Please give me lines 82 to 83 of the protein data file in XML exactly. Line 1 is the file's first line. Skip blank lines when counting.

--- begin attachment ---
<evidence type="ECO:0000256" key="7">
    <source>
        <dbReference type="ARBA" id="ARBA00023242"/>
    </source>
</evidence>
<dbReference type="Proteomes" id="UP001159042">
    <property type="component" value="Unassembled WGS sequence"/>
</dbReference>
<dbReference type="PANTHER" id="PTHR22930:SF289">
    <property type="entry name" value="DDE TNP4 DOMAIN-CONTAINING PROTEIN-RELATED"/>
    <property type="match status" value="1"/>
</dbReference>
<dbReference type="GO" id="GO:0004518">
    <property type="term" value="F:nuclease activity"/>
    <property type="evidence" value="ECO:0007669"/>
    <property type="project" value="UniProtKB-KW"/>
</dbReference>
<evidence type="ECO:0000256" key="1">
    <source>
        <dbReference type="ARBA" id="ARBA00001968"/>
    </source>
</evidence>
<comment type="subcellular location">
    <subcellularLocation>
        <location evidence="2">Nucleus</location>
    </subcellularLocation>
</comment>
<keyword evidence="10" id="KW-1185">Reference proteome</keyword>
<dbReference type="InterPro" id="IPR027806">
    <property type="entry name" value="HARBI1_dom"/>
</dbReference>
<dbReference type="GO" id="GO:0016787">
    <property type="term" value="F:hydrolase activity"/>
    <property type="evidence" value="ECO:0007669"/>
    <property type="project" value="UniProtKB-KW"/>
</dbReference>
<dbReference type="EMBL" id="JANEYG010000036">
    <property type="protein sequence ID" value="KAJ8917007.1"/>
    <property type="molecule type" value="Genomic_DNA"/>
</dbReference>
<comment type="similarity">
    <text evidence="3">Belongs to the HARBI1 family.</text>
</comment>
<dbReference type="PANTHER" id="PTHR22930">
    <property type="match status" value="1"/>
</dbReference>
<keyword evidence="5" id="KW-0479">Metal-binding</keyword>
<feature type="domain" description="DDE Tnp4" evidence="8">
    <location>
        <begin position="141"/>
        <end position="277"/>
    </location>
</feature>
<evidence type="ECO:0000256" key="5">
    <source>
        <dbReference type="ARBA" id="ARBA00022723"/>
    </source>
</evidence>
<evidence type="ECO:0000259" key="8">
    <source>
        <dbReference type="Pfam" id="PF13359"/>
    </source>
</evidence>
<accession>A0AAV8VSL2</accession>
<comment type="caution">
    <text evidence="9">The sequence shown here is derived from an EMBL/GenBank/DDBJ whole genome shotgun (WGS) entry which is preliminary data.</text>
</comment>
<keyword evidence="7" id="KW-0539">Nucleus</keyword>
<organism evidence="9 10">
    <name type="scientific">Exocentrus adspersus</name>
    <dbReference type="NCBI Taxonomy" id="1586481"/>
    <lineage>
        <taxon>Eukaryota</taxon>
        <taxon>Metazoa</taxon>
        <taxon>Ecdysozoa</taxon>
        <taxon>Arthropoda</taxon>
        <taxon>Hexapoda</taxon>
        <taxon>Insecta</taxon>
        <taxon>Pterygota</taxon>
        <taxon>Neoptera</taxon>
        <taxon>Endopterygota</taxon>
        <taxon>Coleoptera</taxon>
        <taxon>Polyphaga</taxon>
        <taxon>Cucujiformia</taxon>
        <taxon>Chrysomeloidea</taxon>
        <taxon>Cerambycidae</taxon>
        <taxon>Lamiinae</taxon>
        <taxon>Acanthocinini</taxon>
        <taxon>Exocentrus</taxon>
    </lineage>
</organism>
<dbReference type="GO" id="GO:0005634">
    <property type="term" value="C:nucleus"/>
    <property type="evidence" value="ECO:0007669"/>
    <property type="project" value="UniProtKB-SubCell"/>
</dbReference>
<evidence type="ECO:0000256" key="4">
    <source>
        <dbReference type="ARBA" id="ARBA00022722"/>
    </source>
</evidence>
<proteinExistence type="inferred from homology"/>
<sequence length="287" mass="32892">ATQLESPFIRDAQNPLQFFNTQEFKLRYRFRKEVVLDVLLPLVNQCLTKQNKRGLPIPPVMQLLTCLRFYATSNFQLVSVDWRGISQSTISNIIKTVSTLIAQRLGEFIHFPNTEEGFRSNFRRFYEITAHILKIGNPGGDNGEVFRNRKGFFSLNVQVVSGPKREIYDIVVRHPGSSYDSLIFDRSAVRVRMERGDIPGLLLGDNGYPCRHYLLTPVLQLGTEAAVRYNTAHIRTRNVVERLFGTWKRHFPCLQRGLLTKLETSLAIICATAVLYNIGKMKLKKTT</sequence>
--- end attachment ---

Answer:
        <taxon>Coleoptera</taxon>
        <taxon>Polyphaga</taxon>